13. And then there are those of us who are still stuck with either internal enterprise web apps or third-party applications (or both) which will only run on Java 6. Wish we could pitch it.

  14. For Java-like development, why not use SENCHA ?

    http://www.sencha.com/

  15. We only have to run old java versions because of Oracle’s other software.
    Hhhmm, seems to be a pattern.

  16. The scarier version of the https: issue, from my perspective is that Oracle’s downloader brings me to:
    http://java.com/en/download/installed.jsp

    So, if I were in, e.g., an Internet cafe, and someone decided to MITM me, they could easily convince me to click the link:

    Verify Java and Find Out-of-Date Versions

    Check to ensure that you have the recommended version of Java installed on your Windows computer and identify any versions that are out of date and should be uninstalled.

    Agree and Continue Properties / alt-enter)
    Click the “Digital Signatures” tab.
    Double click the row under “Name of signer”

    It should say:
    Digital Signature Information
    This digital signature is OK.

    the signer should be Oracle America, Inc.
    If you click View Certificate, and then click certification path, it should be:
    VeriSign
    VeriSign Class 3 Code Signing 2010 CA
    Oracle America, Inc.
    (dismiss the dialog)

    There should be a countersignature, from Symantec Time Stamping Services Signer – G4.

    If you double click it, and click view certificate, you can check the certification chain:
    Thawte Timestamping CA
    Symantec Time Stamping Services CA – G2.
    Symantec Time Stamping Services Signer – G4.

    This is more or less the official way to check code-signed applications.
    You really shouldn’t run Windows applications which aren’t code-signed.

    You can read a bit about code signing here: http://en.wikipedia.org/wiki/Code_signing

  17. If I understand correctly, those are, again, security flaws related to Java Applets only.
    So any user that has deactivated Java in browser (which is possible since a while now) is not vulnerable to this, correct ?

    Thanks already for the upcoming clarification :)

  18. Como eu faço para baixar o Oracle Critical Patch Update Advisory – July 2014?

  19. In general, the issues with Java are all related to applets running in the browser.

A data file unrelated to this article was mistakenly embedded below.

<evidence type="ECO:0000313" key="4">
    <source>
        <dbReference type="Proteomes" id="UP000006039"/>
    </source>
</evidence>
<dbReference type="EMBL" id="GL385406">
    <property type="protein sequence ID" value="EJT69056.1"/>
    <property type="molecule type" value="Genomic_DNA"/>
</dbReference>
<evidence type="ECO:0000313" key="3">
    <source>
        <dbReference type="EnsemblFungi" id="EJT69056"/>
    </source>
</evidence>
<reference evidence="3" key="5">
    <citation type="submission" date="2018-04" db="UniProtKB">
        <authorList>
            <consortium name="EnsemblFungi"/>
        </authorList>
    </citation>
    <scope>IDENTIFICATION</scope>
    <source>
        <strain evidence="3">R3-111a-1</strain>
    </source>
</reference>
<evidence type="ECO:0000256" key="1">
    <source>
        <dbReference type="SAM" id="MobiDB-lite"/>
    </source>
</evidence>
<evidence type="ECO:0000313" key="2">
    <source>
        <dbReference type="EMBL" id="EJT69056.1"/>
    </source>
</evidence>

Essentially, you can consider running Java in the browser as equivalent to running a random full-fledged program you downloaded from a random website. Just like running “that neat animated monkey app from some random programmer in Russia” is a bad idea, running random Java applets in the browser itself is also a bad idea.

    What makes it tricky is that unless you have click-to-play or some other browser configuration set up properly, Java applets can run in your browser automatically without you knowing it (though newer browsers often add an extra layer of defense by warning you before they run Java, at least).

    If you’re running Java on your desktop, it’s a different can of worms. There are many legitimate programs written in Java that require it to be installed (Minecraft, multiple programmer’s tools such as Eclipse, Netbeans, IntelliJ, and so on). In that case, Java is at most no worse than any random Windows, Mac, or Linux program you download from anywhere. If it came from a legitimate source, you’re probably okay. In fact, one could argue that Java is at least a smidge more secure than the most commonly used languages for developing apps, C and C++, because (and I’m trying not to get too technical here) it has some built-in features that make it impossible make some of the most common security mistakes in C and C++.

    • These are vulnerabilities that need correcting.

      Oracle CPU January 2010: Listener

      Missing Oracle Critical Patch Update (CPU) for October 2009

      Missing Oracle Critical Patch Update (CPU) for July 2006

      Missing Oracle Critical Patch Update (CPU) for January 2007

      Missing Oracle Critical Patch Update (CPU) for October 2006

      Oracle CPU January 2010: OLAP

      Oracle Database Obsolete Version

      Oracle CPU July 2010: Net Foundation Layer

      Oracle CPU July 2010: Listener

      Oracle CPU April 2010: Core RDBMS

  20. Now I see that Oracle has announced the end of public support for Java 7: http://www.java.com/en/download/faq/java_7.xml. Forewarned is forewarned. Should only be a couple more years before people quit writing for JRE7….

  21. Is there any way to update security patches from Oracle 10g?

    • If you are referring to java – I’ve had better luck using the updater in the programs file list. I’ve never been able to use the Control Panel applet – in fact it disappeared after the last successful update. Lately I’ve not been able to successfully update java at all. Unfortunately I need it so I can check some security applications, including my ATM appliance. So much for security!

  22. I’m not talking about Java, I need to update the security patches from Oracle 10g.